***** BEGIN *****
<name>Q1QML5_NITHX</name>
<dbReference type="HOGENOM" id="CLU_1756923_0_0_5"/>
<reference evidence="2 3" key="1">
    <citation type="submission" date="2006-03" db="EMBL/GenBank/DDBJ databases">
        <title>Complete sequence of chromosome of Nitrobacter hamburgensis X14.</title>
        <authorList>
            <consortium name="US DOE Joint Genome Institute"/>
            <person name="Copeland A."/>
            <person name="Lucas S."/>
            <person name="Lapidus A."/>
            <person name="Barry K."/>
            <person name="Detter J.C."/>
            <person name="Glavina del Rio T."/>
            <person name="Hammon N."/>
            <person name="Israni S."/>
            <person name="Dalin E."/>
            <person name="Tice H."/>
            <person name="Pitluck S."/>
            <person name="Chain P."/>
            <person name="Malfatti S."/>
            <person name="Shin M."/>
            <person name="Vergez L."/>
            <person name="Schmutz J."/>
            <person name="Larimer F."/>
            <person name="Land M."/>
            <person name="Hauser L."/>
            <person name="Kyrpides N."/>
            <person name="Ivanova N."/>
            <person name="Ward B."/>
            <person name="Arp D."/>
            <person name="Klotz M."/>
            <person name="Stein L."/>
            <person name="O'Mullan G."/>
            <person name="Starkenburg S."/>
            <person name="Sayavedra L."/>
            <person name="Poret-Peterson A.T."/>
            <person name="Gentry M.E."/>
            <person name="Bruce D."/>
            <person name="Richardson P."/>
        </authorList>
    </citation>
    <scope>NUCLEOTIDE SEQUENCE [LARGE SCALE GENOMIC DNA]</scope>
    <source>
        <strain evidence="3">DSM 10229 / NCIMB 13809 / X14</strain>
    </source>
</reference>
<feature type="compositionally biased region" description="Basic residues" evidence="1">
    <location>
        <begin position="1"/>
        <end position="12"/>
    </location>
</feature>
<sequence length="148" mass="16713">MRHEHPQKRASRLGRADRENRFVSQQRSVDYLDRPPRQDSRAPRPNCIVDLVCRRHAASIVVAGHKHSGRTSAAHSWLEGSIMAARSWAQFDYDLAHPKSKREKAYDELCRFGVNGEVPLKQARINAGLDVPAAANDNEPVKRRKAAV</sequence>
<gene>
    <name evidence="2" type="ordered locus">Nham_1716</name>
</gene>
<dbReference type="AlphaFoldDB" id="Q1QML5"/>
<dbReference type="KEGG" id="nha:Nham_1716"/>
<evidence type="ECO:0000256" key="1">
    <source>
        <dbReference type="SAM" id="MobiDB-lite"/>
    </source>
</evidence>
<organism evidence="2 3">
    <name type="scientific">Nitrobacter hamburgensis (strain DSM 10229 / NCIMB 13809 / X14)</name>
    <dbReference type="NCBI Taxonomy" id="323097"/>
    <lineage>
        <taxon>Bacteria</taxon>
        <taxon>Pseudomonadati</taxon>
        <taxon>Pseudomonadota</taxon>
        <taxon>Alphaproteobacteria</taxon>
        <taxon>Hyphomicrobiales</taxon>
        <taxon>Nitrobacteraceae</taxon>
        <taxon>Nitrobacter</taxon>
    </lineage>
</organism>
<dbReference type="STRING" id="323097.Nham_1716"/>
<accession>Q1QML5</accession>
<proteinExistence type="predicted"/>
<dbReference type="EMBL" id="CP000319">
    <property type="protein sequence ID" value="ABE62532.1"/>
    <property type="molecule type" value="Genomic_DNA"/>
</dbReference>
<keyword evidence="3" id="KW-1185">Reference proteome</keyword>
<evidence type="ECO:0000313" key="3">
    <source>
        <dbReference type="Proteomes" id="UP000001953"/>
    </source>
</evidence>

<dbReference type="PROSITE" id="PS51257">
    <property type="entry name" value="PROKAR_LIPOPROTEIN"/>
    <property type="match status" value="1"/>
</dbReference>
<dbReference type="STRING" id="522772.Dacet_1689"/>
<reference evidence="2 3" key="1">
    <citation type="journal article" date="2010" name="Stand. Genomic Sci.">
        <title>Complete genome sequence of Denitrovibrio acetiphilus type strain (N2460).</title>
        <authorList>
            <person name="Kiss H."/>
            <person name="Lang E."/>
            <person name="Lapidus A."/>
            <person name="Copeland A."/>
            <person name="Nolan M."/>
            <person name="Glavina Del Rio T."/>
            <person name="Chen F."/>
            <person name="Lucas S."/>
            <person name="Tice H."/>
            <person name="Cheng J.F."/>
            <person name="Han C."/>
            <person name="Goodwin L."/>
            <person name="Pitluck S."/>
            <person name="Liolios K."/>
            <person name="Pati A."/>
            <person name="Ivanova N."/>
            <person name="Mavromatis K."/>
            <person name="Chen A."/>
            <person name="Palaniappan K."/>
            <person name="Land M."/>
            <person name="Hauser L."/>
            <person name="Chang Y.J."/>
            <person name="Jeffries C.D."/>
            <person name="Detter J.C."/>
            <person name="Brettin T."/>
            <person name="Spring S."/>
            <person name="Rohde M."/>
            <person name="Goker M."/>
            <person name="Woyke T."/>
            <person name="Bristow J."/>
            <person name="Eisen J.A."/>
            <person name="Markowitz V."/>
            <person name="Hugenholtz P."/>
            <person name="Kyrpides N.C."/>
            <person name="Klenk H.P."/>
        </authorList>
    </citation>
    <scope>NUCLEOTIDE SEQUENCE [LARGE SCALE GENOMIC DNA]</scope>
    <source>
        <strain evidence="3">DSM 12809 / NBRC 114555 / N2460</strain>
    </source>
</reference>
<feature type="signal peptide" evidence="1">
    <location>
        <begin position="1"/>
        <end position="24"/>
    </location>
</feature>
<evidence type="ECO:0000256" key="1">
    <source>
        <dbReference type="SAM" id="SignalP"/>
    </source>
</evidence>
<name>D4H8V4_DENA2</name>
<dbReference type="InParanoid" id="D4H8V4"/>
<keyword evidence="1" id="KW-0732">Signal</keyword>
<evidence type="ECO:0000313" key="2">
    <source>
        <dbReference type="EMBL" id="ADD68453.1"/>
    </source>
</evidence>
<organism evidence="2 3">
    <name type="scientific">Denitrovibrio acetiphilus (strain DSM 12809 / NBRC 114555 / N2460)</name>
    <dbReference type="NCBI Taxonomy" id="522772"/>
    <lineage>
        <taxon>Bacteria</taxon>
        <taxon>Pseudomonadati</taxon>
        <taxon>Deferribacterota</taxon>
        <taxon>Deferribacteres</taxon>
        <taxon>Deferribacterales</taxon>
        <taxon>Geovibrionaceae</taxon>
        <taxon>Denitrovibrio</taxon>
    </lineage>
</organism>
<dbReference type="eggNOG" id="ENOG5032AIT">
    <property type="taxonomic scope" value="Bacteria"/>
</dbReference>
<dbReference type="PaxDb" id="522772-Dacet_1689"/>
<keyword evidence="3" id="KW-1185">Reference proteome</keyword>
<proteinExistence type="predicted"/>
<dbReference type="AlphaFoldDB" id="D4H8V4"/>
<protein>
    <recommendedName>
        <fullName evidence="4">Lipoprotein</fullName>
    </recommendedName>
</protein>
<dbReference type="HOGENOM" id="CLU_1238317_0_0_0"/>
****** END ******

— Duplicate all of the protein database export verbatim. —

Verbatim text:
<name>Q1QML5_NITHX</name>
<dbReference type="HOGENOM" id="CLU_1756923_0_0_5"/>
<reference evidence="2 3" key="1">
    <citation type="submission" date="2006-03" db="EMBL/GenBank/DDBJ databases">
        <title>Complete sequence of chromosome of Nitrobacter hamburgensis X14.</title>
        <authorList>
            <consortium name="US DOE Joint Genome Institute"/>
            <person name="Copeland A."/>
            <person name="Lucas S."/>
            <person name="Lapidus A."/>
            <person name="Barry K."/>
            <person name="Detter J.C."/>
            <person name="Glavina del Rio T."/>
            <person name="Hammon N."/>
            <person name="Israni S."/>
            <person name="Dalin E."/>
            <person name="Tice H."/>
            <person name="Pitluck S."/>
            <person name="Chain P."/>
            <person name="Malfatti S."/>
            <person name="Shin M."/>
            <person name="Vergez L."/>
            <person name="Schmutz J."/>
            <person name="Larimer F."/>
            <person name="Land M."/>
            <person name="Hauser L."/>
            <person name="Kyrpides N."/>
            <person name="Ivanova N."/>
            <person name="Ward B."/>
            <person name="Arp D."/>
            <person name="Klotz M."/>
            <person name="Stein L."/>
            <person name="O'Mullan G."/>
            <person name="Starkenburg S."/>
            <person name="Sayavedra L."/>
            <person name="Poret-Peterson A.T."/>
            <person name="Gentry M.E."/>
            <person name="Bruce D."/>
            <person name="Richardson P."/>
        </authorList>
    </citation>
    <scope>NUCLEOTIDE SEQUENCE [LARGE SCALE GENOMIC DNA]</scope>
    <source>
        <strain evidence="3">DSM 10229 / NCIMB 13809 / X14</strain>
    </source>
</reference>
<feature type="compositionally biased region" description="Basic residues" evidence="1">
    <location>
        <begin position="1"/>
        <end position="12"/>
    </location>
</feature>
<sequence length="148" mass="16713">MRHEHPQKRASRLGRADRENRFVSQQRSVDYLDRPPRQDSRAPRPNCIVDLVCRRHAASIVVAGHKHSGRTSAAHSWLEGSIMAARSWAQFDYDLAHPKSKREKAYDELCRFGVNGEVPLKQARINAGLDVPAAANDNEPVKRRKAAV</sequence>
<gene>
    <name evidence="2" type="ordered locus">Nham_1716</name>
</gene>
<dbReference type="AlphaFoldDB" id="Q1QML5"/>
<dbReference type="KEGG" id="nha:Nham_1716"/>
<evidence type="ECO:0000256" key="1">
    <source>
        <dbReference type="SAM" id="MobiDB-lite"/>
    </source>
</evidence>
<organism evidence="2 3">
    <name type="scientific">Nitrobacter hamburgensis (strain DSM 10229 / NCIMB 13809 / X14)</name>
    <dbReference type="NCBI Taxonomy" id="323097"/>
    <lineage>
        <taxon>Bacteria</taxon>
        <taxon>Pseudomonadati</taxon>
        <taxon>Pseudomonadota</taxon>
        <taxon>Alphaproteobacteria</taxon>
        <taxon>Hyphomicrobiales</taxon>
        <taxon>Nitrobacteraceae</taxon>
        <taxon>Nitrobacter</taxon>
    </lineage>
</organism>
<dbReference type="STRING" id="323097.Nham_1716"/>
<accession>Q1QML5</accession>
<proteinExistence type="predicted"/>
<dbReference type="EMBL" id="CP000319">
    <property type="protein sequence ID" value="ABE62532.1"/>
    <property type="molecule type" value="Genomic_DNA"/>
</dbReference>
<keyword evidence="3" id="KW-1185">Reference proteome</keyword>
<evidence type="ECO:0000313" key="3">
    <source>
        <dbReference type="Proteomes" id="UP000001953"/>
    </source>
</evidence>

<dbReference type="PROSITE" id="PS51257">
    <property type="entry name" value="PROKAR_LIPOPROTEIN"/>
    <property type="match status" value="1"/>
</dbReference>
<dbReference type="STRING" id="522772.Dacet_1689"/>
<reference evidence="2 3" key="1">
    <citation type="journal article" date="2010" name="Stand. Genomic Sci.">
        <title>Complete genome sequence of Denitrovibrio acetiphilus type strain (N2460).</title>
        <authorList>
            <person name="Kiss H."/>
            <person name="Lang E."/>
            <person name="Lapidus A."/>
            <person name="Copeland A."/>
            <person name="Nolan M."/>
            <person name="Glavina Del Rio T."/>
            <person name="Chen F."/>
            <person name="Lucas S."/>
            <person name="Tice H."/>
            <person name="Cheng J.F."/>
            <person name="Han C."/>
            <person name="Goodwin L."/>
            <person name="Pitluck S."/>
            <person name="Liolios K."/>
            <person name="Pati A."/>
            <person name="Ivanova N."/>
            <person name="Mavromatis K."/>
            <person name="Chen A."/>
            <person name="Palaniappan K."/>
            <person name="Land M."/>
            <person name="Hauser L."/>
            <person name="Chang Y.J."/>
            <person name="Jeffries C.D."/>
            <person name="Detter J.C."/>
            <person name="Brettin T."/>
            <person name="Spring S."/>
            <person name="Rohde M."/>
            <person name="Goker M."/>
            <person name="Woyke T."/>
            <person name="Bristow J."/>
            <person name="Eisen J.A."/>
            <person name="Markowitz V."/>
            <person name="Hugenholtz P."/>
            <person name="Kyrpides N.C."/>
            <person name="Klenk H.P."/>
        </authorList>
    </citation>
    <scope>NUCLEOTIDE SEQUENCE [LARGE SCALE GENOMIC DNA]</scope>
    <source>
        <strain evidence="3">DSM 12809 / NBRC 114555 / N2460</strain>
    </source>
</reference>
<feature type="signal peptide" evidence="1">
    <location>
        <begin position="1"/>
        <end position="24"/>
    </location>
</feature>
<evidence type="ECO:0000256" key="1">
    <source>
        <dbReference type="SAM" id="SignalP"/>
    </source>
</evidence>
<name>D4H8V4_DENA2</name>
<dbReference type="InParanoid" id="D4H8V4"/>
<keyword evidence="1" id="KW-0732">Signal</keyword>
<evidence type="ECO:0000313" key="2">
    <source>
        <dbReference type="EMBL" id="ADD68453.1"/>
    </source>
</evidence>
<organism evidence="2 3">
    <name type="scientific">Denitrovibrio acetiphilus (strain DSM 12809 / NBRC 114555 / N2460)</name>
    <dbReference type="NCBI Taxonomy" id="522772"/>
    <lineage>
        <taxon>Bacteria</taxon>
        <taxon>Pseudomonadati</taxon>
        <taxon>Deferribacterota</taxon>
        <taxon>Deferribacteres</taxon>
        <taxon>Deferribacterales</taxon>
        <taxon>Geovibrionaceae</taxon>
        <taxon>Denitrovibrio</taxon>
    </lineage>
</organism>
<dbReference type="eggNOG" id="ENOG5032AIT">
    <property type="taxonomic scope" value="Bacteria"/>
</dbReference>
<dbReference type="PaxDb" id="522772-Dacet_1689"/>
<keyword evidence="3" id="KW-1185">Reference proteome</keyword>
<proteinExistence type="predicted"/>
<dbReference type="AlphaFoldDB" id="D4H8V4"/>
<protein>
    <recommendedName>
        <fullName evidence="4">Lipoprotein</fullName>
    </recommendedName>
</protein>
<dbReference type="HOGENOM" id="CLU_1238317_0_0_0"/>